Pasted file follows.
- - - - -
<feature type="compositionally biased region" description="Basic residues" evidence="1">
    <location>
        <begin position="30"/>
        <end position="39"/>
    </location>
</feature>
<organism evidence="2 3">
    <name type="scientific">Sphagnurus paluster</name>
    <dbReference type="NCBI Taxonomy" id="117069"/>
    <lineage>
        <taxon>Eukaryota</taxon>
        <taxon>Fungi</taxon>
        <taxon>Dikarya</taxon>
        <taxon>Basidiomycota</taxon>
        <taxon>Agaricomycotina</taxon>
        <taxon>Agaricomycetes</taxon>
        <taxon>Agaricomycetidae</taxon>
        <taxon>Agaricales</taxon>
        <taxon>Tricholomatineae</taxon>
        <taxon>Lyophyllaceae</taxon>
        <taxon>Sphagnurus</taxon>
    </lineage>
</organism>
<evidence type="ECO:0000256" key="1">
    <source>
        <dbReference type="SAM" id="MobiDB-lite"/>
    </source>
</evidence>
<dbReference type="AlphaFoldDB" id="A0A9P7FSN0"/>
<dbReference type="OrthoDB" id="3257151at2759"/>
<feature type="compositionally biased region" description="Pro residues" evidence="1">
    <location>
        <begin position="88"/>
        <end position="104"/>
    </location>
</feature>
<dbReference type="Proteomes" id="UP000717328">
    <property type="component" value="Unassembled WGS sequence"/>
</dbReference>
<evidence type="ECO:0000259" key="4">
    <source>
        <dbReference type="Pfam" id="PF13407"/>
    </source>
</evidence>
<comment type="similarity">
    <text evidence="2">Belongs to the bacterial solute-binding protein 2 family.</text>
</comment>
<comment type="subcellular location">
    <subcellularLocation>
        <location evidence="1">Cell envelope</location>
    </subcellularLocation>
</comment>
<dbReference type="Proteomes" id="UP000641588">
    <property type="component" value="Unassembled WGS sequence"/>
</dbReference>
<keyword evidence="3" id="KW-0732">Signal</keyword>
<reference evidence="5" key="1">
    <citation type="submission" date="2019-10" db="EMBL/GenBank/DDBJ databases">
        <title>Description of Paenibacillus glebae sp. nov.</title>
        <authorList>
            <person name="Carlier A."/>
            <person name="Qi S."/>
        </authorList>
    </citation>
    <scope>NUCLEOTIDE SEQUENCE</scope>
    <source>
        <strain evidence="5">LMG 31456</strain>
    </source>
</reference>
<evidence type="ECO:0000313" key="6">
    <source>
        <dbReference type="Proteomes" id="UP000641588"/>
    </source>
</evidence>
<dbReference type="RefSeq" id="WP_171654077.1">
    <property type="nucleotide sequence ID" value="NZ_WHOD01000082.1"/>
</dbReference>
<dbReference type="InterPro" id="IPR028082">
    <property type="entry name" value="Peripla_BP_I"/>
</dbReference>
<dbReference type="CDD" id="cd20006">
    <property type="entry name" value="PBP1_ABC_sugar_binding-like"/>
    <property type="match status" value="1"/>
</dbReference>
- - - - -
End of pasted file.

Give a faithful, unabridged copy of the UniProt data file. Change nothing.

<feature type="compositionally biased region" description="Basic residues" evidence="1">
    <location>
        <begin position="30"/>
        <end position="39"/>
    </location>
</feature>
<organism evidence="2 3">
    <name type="scientific">Sphagnurus paluster</name>
    <dbReference type="NCBI Taxonomy" id="117069"/>
    <lineage>
        <taxon>Eukaryota</taxon>
        <taxon>Fungi</taxon>
        <taxon>Dikarya</taxon>
        <taxon>Basidiomycota</taxon>
        <taxon>Agaricomycotina</taxon>
        <taxon>Agaricomycetes</taxon>
        <taxon>Agaricomycetidae</taxon>
        <taxon>Agaricales</taxon>
        <taxon>Tricholomatineae</taxon>
        <taxon>Lyophyllaceae</taxon>
        <taxon>Sphagnurus</taxon>
    </lineage>
</organism>
<evidence type="ECO:0000256" key="1">
    <source>
        <dbReference type="SAM" id="MobiDB-lite"/>
    </source>
</evidence>
<dbReference type="AlphaFoldDB" id="A0A9P7FSN0"/>
<dbReference type="OrthoDB" id="3257151at2759"/>
<feature type="compositionally biased region" description="Pro residues" evidence="1">
    <location>
        <begin position="88"/>
        <end position="104"/>
    </location>
</feature>
<dbReference type="Proteomes" id="UP000717328">
    <property type="component" value="Unassembled WGS sequence"/>
</dbReference>
<evidence type="ECO:0000259" key="4">
    <source>
        <dbReference type="Pfam" id="PF13407"/>
    </source>
</evidence>
<comment type="similarity">
    <text evidence="2">Belongs to the bacterial solute-binding protein 2 family.</text>
</comment>
<comment type="subcellular location">
    <subcellularLocation>
        <location evidence="1">Cell envelope</location>
    </subcellularLocation>
</comment>
<dbReference type="Proteomes" id="UP000641588">
    <property type="component" value="Unassembled WGS sequence"/>
</dbReference>
<keyword evidence="3" id="KW-0732">Signal</keyword>
<reference evidence="5" key="1">
    <citation type="submission" date="2019-10" db="EMBL/GenBank/DDBJ databases">
        <title>Description of Paenibacillus glebae sp. nov.</title>
        <authorList>
            <person name="Carlier A."/>
            <person name="Qi S."/>
        </authorList>
    </citation>
    <scope>NUCLEOTIDE SEQUENCE</scope>
    <source>
        <strain evidence="5">LMG 31456</strain>
    </source>
</reference>
<evidence type="ECO:0000313" key="6">
    <source>
        <dbReference type="Proteomes" id="UP000641588"/>
    </source>
</evidence>
<dbReference type="RefSeq" id="WP_171654077.1">
    <property type="nucleotide sequence ID" value="NZ_WHOD01000082.1"/>
</dbReference>
<dbReference type="InterPro" id="IPR028082">
    <property type="entry name" value="Peripla_BP_I"/>
</dbReference>
<dbReference type="CDD" id="cd20006">
    <property type="entry name" value="PBP1_ABC_sugar_binding-like"/>
    <property type="match status" value="1"/>
</dbReference>